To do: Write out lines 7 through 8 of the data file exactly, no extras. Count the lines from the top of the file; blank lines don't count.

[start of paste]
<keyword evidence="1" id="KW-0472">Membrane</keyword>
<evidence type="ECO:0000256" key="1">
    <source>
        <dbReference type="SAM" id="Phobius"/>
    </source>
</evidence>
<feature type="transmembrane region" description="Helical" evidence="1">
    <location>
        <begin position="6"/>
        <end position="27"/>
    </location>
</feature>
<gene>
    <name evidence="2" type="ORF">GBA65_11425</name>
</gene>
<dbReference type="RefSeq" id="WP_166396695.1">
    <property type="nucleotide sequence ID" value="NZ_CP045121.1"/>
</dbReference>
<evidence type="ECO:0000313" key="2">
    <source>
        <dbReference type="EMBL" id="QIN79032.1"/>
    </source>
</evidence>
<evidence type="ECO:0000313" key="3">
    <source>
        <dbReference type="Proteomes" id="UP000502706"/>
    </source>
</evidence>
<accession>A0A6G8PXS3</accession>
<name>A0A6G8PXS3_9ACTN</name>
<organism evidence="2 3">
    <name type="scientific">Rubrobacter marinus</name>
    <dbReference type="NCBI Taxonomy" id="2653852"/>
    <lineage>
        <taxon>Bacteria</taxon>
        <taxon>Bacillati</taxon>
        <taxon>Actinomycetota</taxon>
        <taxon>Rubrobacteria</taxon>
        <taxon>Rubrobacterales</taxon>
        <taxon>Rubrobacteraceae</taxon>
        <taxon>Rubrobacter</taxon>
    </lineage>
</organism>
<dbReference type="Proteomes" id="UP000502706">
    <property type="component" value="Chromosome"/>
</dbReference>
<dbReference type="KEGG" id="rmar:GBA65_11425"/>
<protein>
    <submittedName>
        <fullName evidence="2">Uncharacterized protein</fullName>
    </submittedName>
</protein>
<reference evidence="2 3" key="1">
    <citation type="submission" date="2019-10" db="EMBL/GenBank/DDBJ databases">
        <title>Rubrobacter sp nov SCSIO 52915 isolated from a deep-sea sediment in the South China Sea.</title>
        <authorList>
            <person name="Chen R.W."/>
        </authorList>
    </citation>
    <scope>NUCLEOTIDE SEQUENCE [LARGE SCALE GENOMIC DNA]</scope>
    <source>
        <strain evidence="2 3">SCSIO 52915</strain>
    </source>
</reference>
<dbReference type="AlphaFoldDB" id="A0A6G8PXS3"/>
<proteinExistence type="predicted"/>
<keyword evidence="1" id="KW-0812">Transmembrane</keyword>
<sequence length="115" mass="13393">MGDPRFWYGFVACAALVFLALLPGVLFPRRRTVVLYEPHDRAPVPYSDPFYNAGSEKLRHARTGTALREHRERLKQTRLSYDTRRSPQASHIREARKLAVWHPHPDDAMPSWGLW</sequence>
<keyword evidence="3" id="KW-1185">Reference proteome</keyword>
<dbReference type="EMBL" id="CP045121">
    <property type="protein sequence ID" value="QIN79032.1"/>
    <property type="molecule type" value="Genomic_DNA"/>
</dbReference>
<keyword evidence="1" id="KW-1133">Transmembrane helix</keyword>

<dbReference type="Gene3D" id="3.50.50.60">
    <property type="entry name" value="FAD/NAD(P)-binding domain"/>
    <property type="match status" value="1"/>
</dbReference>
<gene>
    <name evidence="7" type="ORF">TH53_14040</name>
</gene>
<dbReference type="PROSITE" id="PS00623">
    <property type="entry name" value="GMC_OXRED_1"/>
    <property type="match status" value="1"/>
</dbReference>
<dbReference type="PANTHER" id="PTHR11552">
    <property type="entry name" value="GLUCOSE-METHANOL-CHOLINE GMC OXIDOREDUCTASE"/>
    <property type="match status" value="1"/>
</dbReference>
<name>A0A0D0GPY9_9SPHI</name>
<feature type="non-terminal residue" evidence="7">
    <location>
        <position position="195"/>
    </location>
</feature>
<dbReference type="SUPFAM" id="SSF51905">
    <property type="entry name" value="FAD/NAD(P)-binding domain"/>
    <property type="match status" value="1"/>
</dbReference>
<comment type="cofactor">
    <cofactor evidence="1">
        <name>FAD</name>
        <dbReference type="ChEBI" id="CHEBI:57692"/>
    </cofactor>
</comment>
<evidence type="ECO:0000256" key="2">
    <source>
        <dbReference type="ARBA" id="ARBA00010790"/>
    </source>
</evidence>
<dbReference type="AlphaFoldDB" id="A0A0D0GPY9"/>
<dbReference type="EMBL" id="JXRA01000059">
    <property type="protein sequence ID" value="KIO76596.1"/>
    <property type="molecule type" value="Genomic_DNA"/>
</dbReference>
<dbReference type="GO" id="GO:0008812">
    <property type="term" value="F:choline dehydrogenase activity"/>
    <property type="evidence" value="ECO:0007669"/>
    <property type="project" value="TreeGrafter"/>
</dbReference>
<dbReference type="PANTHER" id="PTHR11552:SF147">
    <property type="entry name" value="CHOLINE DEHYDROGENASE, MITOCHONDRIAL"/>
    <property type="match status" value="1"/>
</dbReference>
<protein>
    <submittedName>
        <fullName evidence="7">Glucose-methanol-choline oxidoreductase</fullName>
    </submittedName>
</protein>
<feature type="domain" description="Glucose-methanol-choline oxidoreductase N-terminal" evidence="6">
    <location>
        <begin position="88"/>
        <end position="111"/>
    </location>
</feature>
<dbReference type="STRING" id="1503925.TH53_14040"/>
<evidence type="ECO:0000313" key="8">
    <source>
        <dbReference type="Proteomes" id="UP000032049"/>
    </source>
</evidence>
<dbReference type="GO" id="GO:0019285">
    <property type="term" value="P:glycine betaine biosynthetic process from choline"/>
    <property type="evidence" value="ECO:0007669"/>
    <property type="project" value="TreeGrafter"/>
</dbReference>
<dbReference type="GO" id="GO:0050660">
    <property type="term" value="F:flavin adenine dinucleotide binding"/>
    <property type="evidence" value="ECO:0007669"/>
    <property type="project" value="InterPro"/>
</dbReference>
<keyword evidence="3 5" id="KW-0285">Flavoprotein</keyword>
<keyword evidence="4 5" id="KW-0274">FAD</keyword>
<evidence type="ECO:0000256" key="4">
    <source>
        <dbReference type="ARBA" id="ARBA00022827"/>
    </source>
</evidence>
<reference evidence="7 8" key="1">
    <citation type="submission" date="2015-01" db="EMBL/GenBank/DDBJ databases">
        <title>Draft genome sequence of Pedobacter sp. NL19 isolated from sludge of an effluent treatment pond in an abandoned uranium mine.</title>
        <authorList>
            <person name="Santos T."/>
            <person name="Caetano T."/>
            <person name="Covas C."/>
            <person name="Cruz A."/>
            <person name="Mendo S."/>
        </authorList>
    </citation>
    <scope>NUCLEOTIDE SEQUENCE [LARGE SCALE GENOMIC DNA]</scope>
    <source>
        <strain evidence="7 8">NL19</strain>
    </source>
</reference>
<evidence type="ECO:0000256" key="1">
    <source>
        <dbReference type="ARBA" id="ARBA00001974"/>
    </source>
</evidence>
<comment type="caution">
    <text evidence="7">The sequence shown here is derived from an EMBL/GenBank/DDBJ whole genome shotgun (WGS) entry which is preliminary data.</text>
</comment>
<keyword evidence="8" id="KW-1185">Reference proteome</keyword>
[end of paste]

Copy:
<feature type="transmembrane region" description="Helical" evidence="1">
    <location>